2012-10-27 09:19:36 PM  

LookForTheArrow: i Just love how all these vigilantes responding here think that just because someone is in jail, they deserve to be there. You guys can't wrap your head around the FACT that prisons get sent the innocent and the abused just as much as the guilty - and "kill them all and let god sort them out" is the type of thing that makes people atheist. You want to torture people because a judge had constitpation one day and didn't feel like listening? When it comes to your turn - and there is very little stopping that - i'll be happy to listen to your attitude then.

but if you can look at these pictures and say "they all deserve it", then there is no doubt you're a racist - and, god willing, your time is numbered. Racism can't stand in the face of truth for very long, it shrivels like mold in sunlight. Have fun shriveling you bastard spawn.


A look, someone who's never actually been to a prison. You keep thinking that.

/it's actually possible to go to prisons and not be one of the incarcerated
//lots and lots of white people there
 
2012-10-27 09:23:57 PM  

LookForTheArrow: prisons get sent the innocent and the abused just as much as the guilty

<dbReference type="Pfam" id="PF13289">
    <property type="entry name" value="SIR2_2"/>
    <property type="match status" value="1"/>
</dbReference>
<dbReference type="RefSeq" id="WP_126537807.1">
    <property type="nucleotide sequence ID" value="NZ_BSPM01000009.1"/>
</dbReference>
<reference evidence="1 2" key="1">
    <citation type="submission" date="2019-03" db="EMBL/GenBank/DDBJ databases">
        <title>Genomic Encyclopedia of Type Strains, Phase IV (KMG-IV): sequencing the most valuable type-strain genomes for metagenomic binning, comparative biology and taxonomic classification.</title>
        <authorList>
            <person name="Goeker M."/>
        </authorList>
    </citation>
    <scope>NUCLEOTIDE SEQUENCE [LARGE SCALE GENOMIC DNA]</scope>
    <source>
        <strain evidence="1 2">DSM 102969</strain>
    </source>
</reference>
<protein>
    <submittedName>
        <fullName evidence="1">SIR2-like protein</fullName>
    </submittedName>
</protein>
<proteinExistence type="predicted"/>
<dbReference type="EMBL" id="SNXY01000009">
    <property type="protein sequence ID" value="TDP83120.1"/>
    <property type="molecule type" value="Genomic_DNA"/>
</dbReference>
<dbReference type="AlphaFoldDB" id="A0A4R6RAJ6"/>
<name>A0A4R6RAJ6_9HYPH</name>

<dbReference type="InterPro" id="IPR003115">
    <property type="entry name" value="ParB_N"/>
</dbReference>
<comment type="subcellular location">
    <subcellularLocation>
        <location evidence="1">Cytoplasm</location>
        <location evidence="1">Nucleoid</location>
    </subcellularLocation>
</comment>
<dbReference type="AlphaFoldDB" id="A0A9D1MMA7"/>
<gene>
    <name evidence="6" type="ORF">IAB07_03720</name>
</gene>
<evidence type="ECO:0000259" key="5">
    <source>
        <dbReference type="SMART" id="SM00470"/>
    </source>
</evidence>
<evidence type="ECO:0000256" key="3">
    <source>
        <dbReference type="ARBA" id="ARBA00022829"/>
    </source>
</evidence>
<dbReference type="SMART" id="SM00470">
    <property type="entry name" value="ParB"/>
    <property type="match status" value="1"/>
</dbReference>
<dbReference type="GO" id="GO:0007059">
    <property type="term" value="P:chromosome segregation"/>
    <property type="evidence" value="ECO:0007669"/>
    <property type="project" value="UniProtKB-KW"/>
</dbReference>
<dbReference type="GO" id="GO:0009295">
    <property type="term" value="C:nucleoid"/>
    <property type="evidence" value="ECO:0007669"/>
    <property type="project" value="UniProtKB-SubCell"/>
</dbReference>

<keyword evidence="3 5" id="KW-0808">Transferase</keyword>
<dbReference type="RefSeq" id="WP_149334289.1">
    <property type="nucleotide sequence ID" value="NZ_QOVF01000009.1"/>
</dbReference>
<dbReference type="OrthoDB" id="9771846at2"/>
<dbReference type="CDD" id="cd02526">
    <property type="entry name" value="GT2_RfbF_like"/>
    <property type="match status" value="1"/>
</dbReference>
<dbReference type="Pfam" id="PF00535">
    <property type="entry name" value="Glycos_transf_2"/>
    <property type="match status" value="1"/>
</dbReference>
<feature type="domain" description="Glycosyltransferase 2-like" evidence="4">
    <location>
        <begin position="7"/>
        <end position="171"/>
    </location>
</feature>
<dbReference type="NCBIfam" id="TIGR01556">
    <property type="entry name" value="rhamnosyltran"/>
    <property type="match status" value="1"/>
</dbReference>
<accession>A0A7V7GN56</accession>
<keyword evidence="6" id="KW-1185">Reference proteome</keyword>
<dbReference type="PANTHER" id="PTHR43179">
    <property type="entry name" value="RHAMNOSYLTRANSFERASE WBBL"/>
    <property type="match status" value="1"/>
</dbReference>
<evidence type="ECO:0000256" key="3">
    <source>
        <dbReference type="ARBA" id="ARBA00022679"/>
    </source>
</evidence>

So... you're saying the ratio of guilty convicts to innocent convicts is 1 to 1. Did you survey the convicts to collect that data?

Pro tip: Inane hyperbole obfuscates any salient point you intended to make.

/I know big words
 
2012-10-27 09:25:12 PM  

seapig: Low level dealers, yes. And these cops actually say "oh these are BAD guys"...no they're not. Most of the guys I've ever known who have moved some drugs to supplement their work income were nice, normal guys; guys with kids, who weren't violent, crazy, Scarface-like kingpins out in the street seeking blood for justice! It's so stupid to simplify it to "oh well if you can't do the time, don't do the crime!"...it's not that easy! So many people have no idea what it's like to be in utter poverty and willing to do whatever it takes to get the hell out of it, even if it means taking a little risk to make more money than you can doing literally ANYTHING else. And those are just the guys on the bottom, being happy with THEIR little take from the score. Like you said, think of how much the guys on the top are getting.